A hyphen is a symbol used to join two words or two syllables of a single word together. It is not to be confused with dashes or the minus symbol, as these are all longer than the hyphen and serve different purposes in language.

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48
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6answers
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When is it necessary to use a hyphen in writing a compound word?

Some words are written without hyphens (nonaggression, nonbeliever), and some words are written with a hyphen (well-intentioned). Is there a schema in the use of a hyphen?
7
votes
2answers
7k views

To hyphenate or not?

As a non-native speaker of English and an engineer by training, I always get confused about hyphenation and almost always end up referring to Google every time I need to make that decision. Does ...
93
votes
1answer
65k views

When should I use an em-dash, an en-dash, and a hyphen?

I generally know how to use a hyphen, but when should I use an en-dash instead of an em-dash, or when should I use a hyphen instead of an em-dash?
15
votes
2answers
902 views

How to connect a word and a phrase with a hyphen?

For example, "file system" and "related". Is it "file system-related"? It will appear as if it is a compound of "file" and "system-related", won't it?
13
votes
4answers
10k views

Should I use “ related” or “-related”

What is the correct use of the term "related?" For example, should I use it like computer related, or is it more proper to use computer-related (where the word "computer" is just part of my ...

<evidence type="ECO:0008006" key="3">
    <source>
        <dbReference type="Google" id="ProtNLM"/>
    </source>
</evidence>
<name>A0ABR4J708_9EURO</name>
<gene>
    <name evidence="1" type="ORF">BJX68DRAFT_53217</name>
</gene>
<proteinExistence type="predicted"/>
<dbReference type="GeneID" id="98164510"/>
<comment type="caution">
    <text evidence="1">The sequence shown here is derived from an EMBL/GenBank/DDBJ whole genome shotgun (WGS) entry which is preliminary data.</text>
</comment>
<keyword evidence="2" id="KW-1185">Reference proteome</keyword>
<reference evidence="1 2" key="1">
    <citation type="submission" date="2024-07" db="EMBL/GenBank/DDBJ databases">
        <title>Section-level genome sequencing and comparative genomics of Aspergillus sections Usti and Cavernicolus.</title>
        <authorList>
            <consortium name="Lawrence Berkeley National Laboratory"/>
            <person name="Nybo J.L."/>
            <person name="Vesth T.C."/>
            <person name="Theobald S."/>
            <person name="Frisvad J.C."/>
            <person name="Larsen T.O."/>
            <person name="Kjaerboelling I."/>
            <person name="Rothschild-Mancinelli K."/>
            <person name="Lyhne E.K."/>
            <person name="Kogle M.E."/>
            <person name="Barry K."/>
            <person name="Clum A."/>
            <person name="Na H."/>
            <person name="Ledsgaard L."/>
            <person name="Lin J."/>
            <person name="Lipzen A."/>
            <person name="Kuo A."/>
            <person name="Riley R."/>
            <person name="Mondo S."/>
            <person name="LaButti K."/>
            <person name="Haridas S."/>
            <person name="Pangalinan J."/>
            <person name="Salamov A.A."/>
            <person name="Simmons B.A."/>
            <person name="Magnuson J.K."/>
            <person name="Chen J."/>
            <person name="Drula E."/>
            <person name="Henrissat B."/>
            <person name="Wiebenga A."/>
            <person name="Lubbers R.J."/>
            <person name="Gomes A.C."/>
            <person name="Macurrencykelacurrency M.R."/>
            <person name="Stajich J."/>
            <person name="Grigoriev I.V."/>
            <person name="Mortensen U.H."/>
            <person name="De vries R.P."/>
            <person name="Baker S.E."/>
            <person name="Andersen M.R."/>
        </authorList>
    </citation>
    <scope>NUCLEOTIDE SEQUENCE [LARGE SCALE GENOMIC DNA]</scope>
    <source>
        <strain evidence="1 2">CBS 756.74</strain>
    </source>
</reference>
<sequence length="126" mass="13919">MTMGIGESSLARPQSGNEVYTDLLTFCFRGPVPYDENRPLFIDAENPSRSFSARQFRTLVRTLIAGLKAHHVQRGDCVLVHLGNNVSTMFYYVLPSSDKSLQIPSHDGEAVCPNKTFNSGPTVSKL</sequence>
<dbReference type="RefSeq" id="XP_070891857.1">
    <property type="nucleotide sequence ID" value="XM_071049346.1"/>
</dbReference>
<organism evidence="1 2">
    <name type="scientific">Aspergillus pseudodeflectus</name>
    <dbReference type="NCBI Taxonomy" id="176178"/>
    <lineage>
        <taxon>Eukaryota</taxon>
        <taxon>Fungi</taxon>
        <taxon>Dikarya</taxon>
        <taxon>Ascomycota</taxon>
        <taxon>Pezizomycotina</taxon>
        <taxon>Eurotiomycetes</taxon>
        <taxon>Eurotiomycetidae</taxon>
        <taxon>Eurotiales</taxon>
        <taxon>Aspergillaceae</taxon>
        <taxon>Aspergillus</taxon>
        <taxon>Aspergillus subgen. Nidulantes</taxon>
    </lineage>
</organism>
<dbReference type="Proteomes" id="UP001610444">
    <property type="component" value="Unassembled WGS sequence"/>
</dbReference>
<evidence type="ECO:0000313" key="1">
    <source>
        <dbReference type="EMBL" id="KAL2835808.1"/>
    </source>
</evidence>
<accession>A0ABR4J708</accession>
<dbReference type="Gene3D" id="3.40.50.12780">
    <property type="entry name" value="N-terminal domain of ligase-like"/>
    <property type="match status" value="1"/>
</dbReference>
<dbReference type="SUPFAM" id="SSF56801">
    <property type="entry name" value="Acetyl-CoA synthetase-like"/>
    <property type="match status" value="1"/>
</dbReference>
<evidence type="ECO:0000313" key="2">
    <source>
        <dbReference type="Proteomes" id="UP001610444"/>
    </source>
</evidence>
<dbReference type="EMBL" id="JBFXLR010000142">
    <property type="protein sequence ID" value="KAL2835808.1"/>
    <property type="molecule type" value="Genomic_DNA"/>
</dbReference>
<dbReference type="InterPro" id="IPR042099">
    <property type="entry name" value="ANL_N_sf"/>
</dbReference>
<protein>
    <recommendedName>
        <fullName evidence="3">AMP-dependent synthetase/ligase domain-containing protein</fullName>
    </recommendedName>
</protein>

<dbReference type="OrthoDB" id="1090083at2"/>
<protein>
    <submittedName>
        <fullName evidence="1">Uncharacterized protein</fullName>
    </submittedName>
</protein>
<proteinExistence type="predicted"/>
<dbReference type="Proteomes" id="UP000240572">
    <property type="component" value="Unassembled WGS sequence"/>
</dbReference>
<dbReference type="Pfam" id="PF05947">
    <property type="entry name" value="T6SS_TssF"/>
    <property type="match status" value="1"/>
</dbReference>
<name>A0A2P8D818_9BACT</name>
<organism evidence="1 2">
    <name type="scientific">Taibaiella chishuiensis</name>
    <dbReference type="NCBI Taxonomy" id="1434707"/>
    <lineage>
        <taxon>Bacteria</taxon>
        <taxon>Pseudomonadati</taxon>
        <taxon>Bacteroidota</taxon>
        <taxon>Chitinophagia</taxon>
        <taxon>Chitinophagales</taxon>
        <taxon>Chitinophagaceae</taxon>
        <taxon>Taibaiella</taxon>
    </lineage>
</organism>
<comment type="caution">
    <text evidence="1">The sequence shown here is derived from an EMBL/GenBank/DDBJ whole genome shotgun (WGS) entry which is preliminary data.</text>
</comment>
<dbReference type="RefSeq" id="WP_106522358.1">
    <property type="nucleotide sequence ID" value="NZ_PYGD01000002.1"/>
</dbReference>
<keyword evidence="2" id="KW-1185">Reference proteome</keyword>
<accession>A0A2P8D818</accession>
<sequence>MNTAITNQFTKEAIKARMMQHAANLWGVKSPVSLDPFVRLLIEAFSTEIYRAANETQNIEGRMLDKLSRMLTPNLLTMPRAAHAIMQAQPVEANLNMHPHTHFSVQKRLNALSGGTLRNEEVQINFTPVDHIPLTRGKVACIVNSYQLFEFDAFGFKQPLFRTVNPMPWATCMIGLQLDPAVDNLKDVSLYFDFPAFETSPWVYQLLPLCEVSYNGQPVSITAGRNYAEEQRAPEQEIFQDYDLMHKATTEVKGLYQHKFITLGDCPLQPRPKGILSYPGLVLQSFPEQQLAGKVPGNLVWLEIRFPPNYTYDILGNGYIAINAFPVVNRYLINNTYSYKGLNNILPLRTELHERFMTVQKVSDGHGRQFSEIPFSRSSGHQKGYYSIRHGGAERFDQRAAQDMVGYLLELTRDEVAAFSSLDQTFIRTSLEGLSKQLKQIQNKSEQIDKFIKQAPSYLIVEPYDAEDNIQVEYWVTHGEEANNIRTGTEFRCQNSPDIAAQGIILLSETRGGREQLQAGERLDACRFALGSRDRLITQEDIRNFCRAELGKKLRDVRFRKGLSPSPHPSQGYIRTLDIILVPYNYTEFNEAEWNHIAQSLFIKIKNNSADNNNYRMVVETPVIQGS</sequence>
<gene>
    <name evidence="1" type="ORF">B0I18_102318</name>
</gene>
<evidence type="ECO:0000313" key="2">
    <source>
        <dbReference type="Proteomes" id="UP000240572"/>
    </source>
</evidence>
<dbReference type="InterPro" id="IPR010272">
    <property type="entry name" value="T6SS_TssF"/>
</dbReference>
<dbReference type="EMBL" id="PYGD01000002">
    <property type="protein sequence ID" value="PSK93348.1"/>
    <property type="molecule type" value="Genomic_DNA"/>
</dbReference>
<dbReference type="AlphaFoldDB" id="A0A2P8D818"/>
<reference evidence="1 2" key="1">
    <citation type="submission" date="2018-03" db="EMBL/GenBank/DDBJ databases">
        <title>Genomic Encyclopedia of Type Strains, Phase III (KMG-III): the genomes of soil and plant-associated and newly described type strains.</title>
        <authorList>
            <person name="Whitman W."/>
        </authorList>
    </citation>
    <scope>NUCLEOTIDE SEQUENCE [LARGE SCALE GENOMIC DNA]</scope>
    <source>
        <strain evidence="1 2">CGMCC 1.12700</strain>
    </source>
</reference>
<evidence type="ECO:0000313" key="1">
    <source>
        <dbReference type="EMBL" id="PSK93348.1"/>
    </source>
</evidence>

20
votes
5answers
3k views

What is the standard rule for using or not using hyphen and diaeresis on the words like reelect , reexamine, and cooperate?

I found that diaeresis is used on the word, reelection in the following sentence of the article titled “Rational Irrationality” in the New Yorker magazine (April 27). “This morning’s news that ...
2
votes
2answers
4k views

When is it appropriate to use a hyphen? [duplicate]

Possible Duplicate: To hyphenate or not? What is the proper way to spell "side dish"? Is it: "side dish" or "side-dish"? Also, Is it "ham-fried" or "ham fried"? Basically, when do you use ...
24
votes
1answer
22k views

Do you capitalize both parts of a hyphenated word in a title?

Do you capitalize both parts of a hyphenated word in a title? "My Ex-Wife Hates Me" or "My Ex-wife Hates Me"
3
votes
4answers
1k views

Use of hyphens when writing repeated compound words that have common parts

In my native language, Norwegian, one uses hyphens when stating two or more copulated compound words that has common parts (words). In a thesis I'm working on, should I write test specimens, test ...
13
votes
4answers
5k views

How do I hyphenate an open-form compound word with another that should be hyphenated?

I'm confused about how to combine an open-form compound word with a word that would normally be hyphenated. There's excellent guidance for making the open vs. closed vs. hyphenated decision, but I ...
13
votes
4answers
41k views

What are the rules for splitting words at the end of a line?

What are the rules in English language to split words at the end of a line? Where exactly must the hyphen split the word?
10
votes
1answer
532 views

Can a hyphen be used without anything on the right side?